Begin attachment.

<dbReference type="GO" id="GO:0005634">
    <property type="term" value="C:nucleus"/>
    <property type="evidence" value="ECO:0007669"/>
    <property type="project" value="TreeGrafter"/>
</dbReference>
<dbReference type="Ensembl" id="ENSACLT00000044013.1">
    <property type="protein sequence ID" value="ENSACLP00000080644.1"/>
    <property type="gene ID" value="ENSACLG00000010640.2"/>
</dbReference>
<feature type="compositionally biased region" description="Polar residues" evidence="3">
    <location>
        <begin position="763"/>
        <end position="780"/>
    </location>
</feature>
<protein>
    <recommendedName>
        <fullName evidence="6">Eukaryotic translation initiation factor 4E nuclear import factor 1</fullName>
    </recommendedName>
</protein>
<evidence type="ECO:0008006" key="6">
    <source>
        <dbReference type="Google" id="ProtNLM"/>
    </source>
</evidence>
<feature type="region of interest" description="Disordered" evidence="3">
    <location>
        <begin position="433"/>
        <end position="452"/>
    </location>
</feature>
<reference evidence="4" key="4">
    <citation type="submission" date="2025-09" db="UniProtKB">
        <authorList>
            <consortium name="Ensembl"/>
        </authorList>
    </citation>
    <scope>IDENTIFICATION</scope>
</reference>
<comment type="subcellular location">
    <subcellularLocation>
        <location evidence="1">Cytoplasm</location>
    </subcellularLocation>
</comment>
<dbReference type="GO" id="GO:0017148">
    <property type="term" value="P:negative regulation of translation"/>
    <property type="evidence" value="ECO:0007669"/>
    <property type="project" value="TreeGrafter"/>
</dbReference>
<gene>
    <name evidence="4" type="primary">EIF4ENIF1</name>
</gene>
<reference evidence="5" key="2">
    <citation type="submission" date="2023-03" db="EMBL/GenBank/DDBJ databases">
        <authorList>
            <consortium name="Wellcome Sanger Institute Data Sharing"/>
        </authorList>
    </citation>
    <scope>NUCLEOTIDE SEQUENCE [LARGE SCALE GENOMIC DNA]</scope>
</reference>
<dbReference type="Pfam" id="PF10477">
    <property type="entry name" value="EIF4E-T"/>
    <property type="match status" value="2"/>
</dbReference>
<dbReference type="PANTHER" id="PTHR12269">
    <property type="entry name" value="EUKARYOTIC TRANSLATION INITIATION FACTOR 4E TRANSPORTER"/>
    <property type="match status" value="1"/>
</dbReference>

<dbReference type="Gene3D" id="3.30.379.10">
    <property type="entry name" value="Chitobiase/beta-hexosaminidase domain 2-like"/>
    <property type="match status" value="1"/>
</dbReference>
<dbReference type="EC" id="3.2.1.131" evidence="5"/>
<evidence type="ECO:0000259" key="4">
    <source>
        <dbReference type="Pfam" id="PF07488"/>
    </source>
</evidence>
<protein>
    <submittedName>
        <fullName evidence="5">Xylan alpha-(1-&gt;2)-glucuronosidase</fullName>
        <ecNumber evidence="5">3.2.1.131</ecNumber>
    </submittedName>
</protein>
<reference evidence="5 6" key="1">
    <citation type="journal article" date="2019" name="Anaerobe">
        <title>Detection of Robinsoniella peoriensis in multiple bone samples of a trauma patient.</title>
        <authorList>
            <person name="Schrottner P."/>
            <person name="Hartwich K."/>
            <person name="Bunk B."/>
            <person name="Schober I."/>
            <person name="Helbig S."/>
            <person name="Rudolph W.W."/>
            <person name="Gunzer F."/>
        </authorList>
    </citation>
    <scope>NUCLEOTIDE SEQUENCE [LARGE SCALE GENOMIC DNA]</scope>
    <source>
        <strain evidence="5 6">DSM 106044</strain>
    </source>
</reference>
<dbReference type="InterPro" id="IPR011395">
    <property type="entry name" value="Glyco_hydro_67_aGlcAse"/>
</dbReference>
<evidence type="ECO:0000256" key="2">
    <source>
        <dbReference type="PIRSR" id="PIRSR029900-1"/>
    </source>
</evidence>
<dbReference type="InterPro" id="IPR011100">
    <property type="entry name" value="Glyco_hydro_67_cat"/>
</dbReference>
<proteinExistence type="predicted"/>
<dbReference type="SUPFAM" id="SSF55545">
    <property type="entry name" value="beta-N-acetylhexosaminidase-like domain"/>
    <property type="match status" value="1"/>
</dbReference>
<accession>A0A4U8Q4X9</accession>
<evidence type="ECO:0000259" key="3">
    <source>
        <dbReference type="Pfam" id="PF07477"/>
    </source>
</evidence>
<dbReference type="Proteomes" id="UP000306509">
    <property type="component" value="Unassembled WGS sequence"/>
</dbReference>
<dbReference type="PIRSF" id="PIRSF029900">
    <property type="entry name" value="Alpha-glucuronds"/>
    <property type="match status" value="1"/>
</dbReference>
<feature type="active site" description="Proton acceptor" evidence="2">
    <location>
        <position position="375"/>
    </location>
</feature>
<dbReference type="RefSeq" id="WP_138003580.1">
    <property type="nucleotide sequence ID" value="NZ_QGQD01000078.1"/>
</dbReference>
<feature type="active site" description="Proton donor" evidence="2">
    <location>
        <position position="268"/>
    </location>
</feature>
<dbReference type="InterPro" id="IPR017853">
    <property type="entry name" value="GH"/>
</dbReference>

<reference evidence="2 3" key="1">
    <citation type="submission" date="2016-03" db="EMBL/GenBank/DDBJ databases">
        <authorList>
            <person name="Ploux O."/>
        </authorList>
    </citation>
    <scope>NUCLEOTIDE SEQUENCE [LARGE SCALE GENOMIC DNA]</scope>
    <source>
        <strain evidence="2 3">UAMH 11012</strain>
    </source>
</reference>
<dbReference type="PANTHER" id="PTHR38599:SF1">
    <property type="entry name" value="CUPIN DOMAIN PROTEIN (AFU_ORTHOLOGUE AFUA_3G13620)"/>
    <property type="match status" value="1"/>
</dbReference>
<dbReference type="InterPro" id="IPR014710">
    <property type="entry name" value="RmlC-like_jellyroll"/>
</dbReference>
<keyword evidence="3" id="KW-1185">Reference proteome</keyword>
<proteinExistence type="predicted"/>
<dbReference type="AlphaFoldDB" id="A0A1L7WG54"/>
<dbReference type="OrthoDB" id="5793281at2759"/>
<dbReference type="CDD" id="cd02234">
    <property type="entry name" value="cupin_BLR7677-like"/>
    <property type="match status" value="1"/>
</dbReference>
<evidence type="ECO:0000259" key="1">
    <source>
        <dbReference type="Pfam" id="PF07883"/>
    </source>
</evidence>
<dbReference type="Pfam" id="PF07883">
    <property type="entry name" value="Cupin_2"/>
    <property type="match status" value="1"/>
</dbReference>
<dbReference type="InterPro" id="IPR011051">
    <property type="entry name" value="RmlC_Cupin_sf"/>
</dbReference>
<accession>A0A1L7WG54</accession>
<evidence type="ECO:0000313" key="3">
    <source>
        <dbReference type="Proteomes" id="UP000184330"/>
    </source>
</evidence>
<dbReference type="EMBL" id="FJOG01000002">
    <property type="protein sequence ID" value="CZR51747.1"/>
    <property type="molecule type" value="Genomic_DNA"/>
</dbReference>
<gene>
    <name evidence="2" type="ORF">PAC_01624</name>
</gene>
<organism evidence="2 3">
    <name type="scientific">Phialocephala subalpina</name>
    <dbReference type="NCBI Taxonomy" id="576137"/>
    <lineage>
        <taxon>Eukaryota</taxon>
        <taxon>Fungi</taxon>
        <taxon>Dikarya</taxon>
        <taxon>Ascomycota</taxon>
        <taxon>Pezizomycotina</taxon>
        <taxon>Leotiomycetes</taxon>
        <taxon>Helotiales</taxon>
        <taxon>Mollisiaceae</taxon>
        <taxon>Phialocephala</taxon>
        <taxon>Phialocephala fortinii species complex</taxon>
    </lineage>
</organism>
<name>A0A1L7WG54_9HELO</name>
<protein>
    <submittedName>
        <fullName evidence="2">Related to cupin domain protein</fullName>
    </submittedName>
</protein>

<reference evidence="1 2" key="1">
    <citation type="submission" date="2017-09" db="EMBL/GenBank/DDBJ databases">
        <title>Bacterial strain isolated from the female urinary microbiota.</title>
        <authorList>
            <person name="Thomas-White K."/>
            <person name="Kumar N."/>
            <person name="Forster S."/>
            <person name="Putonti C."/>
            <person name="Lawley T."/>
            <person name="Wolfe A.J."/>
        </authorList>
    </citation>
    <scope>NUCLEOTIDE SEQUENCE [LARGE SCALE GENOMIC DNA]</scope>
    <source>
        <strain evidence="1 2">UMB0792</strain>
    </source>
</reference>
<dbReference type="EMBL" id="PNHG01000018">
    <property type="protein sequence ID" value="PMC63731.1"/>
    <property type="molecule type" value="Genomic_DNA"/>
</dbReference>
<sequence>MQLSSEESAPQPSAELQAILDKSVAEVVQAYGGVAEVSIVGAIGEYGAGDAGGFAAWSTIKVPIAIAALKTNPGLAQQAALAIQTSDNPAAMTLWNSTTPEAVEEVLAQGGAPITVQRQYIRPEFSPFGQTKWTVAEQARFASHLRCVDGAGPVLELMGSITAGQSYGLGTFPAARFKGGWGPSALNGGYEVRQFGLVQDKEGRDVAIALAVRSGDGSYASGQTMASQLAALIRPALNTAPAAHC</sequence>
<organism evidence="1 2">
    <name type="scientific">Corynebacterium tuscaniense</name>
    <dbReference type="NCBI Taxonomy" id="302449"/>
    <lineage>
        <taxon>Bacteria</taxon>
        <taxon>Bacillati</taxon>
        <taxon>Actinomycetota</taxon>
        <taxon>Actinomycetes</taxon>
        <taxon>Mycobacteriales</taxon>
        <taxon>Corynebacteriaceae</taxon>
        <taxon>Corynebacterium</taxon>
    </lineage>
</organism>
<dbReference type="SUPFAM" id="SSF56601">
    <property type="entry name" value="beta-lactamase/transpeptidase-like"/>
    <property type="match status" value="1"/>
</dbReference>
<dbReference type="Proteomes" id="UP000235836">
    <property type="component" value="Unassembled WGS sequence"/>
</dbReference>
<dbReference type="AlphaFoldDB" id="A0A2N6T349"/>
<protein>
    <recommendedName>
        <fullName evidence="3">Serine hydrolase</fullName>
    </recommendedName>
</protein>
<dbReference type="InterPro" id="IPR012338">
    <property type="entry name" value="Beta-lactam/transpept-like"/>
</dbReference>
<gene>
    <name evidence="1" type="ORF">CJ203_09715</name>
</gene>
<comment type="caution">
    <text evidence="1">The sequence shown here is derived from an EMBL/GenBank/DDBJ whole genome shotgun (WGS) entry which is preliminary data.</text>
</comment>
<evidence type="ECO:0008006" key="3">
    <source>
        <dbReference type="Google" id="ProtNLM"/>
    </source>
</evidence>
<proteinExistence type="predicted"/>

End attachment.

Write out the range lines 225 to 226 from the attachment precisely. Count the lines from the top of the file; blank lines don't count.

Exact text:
            <person name="Thomas-White K."/>
            <person name="Kumar N."/>